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Private train models in India

Date: 01 August 2020 Tags: Railways


To upgrade the country’s railway system, the government has laid the roadmap for long-term partnerships with the private sector.



The government envisages around Rs 50 lakh crore of investment in rail projects up to 2030, but only a part of it can be financed through government coffers, and public-private partnerships are needed for faster development. The decision to allow private players to run passenger trains stems from that policy.



  • It is estimated that almost 70 percent of freight trains, which jostle for space with passenger trains on the overcrowded Indian Railway network, will shift to the two upcoming Dedicated Freight Corridors from December 2021. This will free up a lot of capacity to introduce more passenger trains with better services and higher speeds.

  • In the normal course, demand for train seats is much more than available, on all busy routes. The result – waiting lists, overcrowded trains, and even losing business to other modes like air and road.

  • Introducing new, modern trains requires heavy investment in rolling stock like coaches and engines. And then there is the cost of operations, which includes electricity, manpower and all other paraphernalia.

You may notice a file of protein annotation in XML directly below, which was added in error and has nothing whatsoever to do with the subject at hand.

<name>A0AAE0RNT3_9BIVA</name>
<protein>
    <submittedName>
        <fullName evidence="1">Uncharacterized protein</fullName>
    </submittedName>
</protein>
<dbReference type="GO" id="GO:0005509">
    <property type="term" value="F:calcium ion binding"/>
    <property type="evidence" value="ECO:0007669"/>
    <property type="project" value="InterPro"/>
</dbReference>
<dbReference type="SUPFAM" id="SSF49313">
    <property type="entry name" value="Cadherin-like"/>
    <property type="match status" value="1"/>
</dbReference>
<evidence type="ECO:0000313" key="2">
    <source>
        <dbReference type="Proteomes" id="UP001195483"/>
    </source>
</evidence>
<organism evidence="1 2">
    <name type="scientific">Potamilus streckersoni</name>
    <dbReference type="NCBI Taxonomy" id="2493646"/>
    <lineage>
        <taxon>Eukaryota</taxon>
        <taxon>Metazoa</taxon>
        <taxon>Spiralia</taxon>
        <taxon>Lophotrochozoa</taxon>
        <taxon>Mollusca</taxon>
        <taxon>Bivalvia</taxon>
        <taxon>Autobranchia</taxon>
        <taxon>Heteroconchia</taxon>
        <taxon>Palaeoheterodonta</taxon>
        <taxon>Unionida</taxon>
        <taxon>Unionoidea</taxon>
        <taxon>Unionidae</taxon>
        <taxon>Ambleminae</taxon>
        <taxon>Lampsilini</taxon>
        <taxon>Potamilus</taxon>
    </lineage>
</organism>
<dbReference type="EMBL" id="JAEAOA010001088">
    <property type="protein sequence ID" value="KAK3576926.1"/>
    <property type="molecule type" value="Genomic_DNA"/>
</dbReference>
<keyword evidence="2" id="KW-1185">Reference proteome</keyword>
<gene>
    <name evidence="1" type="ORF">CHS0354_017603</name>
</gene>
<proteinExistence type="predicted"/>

• Running of passenger trains is a loss-making business for Indian Railways. It recovers only around 57 percent of the cost through tickets on an average. The rest is cross-subsidized through earnings from its freight operations.

  • In this context, to cut its losses and convert that opportunity into a money-making enterprise, the government has decided that some of the trains to be introduced in the future will be run by private companies, in a business model never tried in India before.

  • The idea is to give passengers an option of superior train services without the Railways having to spend any money for it.

  • The government has identified 109 busy routes across India to run 151 private trains for 35 years. These are routes with huge waiting lists and offer the potential to earn. The 151 trains represent only around 5 percent of total trains run in India.

  • The trains have to be technologically superior to what Indian Railways has. They have to run at a maximum speed of 160 kmph. They can be either trainset (like the Vande Bharat) or hauled by locomotives.

  • They have to satisfy all safety preconditions on the Indian network. They have to be certified by bona fide certifying agencies. Each train will have a minimum of 16 coaches and the maximum length of trains permitted on any route. They will undergo trials in India before commercial rollout.

  • The private operator is supposed to share revenues with Railways. The qualifying company that agrees to share the maximum percentage of the yearly revenue with Railways will win the bid.

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